“My parents didn’t know what to name me. They called me ‘Baby B’. I named myself when I was three, in an elevator in New York City. I was saying, ‘I wanna be bigger’ trying to reach the button.”
In her toddler voice, “Bigger” came out “Be-ga”. And that’s how Bega Metzner, the Moab to Monument Valley Film Commission Director, got her name.
Growing up in New York City, Bega became familiar with fashion and production. “I grew up in those worlds,” she said. Her mom is a photographer and her dad was a TV commercial director. As she got older, she did casting for her mother, and modeled as well.
Bega first came to Moab in 1989 to do a photo shoot with her mother, to go in a calendar for Mitsubishi. “There were no cars involved,” Bega added, “just a girl in a beautiful landscape.” Bega’s parents bought a piece of land up River Road (Scenic Byway 128) in 1991, though they never built on it. She and her siblings came to Moab regularly during the summer school breaks.
In the late-90s, Bega was in NY living and working there when she found out a family friend was shooting a movie in Los Angeles, and Bega wanted to get involved, but wasn’t sure how to go about it. “I didn’t know how Hollywood worked,” she said. So, she just called up the friend and asked, “Can I work on your movie?” He agreed to hire her as a production assistant provided that she would move to LA, find a place to live, a car to drive, and get to work on time.
The movie was Very Bad Things, starring Christian Slater and Cameron Diaz among others, and the family friend was Peter Berg.
While working on this film, Bega met the costume designer who asked her to come with her to NY and try out the wardrobe department as a shopper on her next movie. That movie turned out to be Rounders, which featured stars such as Matt Damon, John Malkovich, and Edward Norton.
Bega took work “wherever the work was, but mostly in LA” and moved up the ranks, from on set and key costumer and eventually to assistant costume designer. After six years of being an assistant, she “went solo”. Her first project as the costume designer was for HBO’s Project Greenlight for the movie The Battle of Shaker Heights.
Bega also came out to Moab to work between film jobs. “Moab was my down time,” she said. Her first job in Moab was as a wrangler at Pack Creek Ranch. She also worked at Woody’s Tavern, Jailhouse Cafe, and “random other jobs.” While she was a big city girl, Bega wasn’t unfamiliar with rural life; she had also spent much of her childhood riding horses in upstate New York on weekends and all summer long. “I’m a city mouse and a country mouse,” Bega said. “And now I’m a desert rat.”
In 2006, Bega had her son, Silver, in Moab. “So I own a local,” Bega joked.
In 2007, Bega took baby Silver to LA to work on the Star Trek movie. Silver went to daycare on the Paramount Studio lot.
Bega moved back to New York briefly in 2008, to be with her mother after her father passed away. But Silver remained in Moab with his dad most of the time, and Bega didn’t like being so far away. For a time, she commuted back and forth from Moab to New York to work on the television drama series Blue Bloods. Bega kept an eye out for year-round work based in Moab, so she could stay close to her son. When the position of Assistant Film Commissioner opened up with the City of Moab, Bega applied, and got the job. When the Film Commissioner resigned, Bega took on that role. Bega has been the Moab to Monument Valley Film Commissioner for almost three years.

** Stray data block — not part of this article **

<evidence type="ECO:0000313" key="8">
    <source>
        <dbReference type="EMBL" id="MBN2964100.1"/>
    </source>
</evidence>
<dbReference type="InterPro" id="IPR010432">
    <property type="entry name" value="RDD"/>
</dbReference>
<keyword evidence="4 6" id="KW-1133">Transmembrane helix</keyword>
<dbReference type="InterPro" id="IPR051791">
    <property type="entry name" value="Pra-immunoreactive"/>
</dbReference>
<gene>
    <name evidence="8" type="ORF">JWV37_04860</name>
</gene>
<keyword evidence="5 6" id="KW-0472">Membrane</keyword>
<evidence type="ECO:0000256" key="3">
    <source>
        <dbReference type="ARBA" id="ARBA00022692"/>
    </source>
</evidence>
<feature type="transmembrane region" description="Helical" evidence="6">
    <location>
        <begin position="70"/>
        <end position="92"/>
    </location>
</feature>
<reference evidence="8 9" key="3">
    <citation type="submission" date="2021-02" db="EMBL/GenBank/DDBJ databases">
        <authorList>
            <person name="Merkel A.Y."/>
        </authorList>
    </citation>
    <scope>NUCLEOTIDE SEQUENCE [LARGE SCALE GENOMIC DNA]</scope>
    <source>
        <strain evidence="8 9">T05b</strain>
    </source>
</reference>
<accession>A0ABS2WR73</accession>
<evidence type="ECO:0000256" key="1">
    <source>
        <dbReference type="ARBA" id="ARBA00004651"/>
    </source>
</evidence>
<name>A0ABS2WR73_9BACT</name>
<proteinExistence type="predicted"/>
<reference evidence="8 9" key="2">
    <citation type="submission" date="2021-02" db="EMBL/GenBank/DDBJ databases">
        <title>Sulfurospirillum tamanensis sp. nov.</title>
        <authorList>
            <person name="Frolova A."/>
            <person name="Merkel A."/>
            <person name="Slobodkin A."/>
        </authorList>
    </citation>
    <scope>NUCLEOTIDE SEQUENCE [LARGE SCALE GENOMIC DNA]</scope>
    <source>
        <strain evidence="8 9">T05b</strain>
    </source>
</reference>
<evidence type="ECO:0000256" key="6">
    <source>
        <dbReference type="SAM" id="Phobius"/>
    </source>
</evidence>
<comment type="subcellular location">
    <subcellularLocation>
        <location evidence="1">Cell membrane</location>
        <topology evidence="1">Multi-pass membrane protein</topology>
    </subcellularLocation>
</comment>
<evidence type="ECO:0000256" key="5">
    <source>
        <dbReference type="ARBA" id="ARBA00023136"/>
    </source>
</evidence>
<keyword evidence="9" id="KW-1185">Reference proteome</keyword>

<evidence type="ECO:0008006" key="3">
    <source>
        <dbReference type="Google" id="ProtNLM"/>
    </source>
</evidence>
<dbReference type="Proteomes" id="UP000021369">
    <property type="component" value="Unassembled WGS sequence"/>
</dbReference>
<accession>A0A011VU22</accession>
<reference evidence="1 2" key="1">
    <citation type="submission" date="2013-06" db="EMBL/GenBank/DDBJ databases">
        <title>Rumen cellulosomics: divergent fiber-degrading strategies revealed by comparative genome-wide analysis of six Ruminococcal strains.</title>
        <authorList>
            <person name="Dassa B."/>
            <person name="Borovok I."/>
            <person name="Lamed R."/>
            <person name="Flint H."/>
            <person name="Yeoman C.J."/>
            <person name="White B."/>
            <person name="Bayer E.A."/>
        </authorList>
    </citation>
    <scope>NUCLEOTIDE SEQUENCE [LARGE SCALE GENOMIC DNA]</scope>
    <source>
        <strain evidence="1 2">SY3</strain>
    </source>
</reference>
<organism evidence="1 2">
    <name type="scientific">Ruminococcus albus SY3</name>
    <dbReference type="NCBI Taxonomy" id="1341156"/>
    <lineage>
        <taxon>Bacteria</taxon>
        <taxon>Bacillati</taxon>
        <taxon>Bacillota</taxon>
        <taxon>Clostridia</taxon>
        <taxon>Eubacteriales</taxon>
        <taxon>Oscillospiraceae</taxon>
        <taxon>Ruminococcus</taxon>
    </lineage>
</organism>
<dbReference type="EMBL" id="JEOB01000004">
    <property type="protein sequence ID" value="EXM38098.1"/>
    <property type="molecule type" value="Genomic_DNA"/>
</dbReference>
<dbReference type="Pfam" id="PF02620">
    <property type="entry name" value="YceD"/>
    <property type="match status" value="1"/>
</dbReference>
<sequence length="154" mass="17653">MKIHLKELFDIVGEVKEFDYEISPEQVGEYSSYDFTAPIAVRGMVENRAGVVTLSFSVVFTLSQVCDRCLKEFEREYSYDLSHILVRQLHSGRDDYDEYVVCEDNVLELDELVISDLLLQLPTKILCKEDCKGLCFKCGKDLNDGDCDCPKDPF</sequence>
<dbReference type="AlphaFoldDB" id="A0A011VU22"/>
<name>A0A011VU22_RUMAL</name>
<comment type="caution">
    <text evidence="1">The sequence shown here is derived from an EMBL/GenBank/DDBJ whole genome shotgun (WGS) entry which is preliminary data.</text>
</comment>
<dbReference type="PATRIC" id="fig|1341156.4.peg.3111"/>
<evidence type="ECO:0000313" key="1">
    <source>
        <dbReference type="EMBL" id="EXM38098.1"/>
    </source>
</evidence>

“It’s been a really nice way to stay here,” Bega said. “Moab used to be my down time; now it’s my work time.”
Bega said she has a strong work ethic. “It’s hard to slow me down,” she said. “I try not to answer my phone on Sundays. But, that’s not even true. You have to be available to get the opportunities.”
Established in 1949, the Moab to Monument Valley Film Commission is the longest running film commission in the world. The Commission provides assistance to production companies with all aspects of filming, from assistance with the permitting, to connecting with local film professionals and vendors. The Commission maintains a directory of resources for crew and support services in Grand and San Juan Counties.
“We help them do what most filmmakers try to do—leave a place better than they found it, so others can enjoy it and others can film here,” Bega said. The film commission in partnership with Moab City Recreation also does a free, twice-monthly movie and popcorn event at Swanny Park through the warmer months.
The film commission will also start hosting a “Media Hive – Mix and Mingle” on the first Thursday of every month. Check the website events calendar or check the film commission Facebook page for more information.
Next year is the Moab to Monument Valley Film Commissions 70th birthday, and Bega is planning some great events in celebration of this milestone.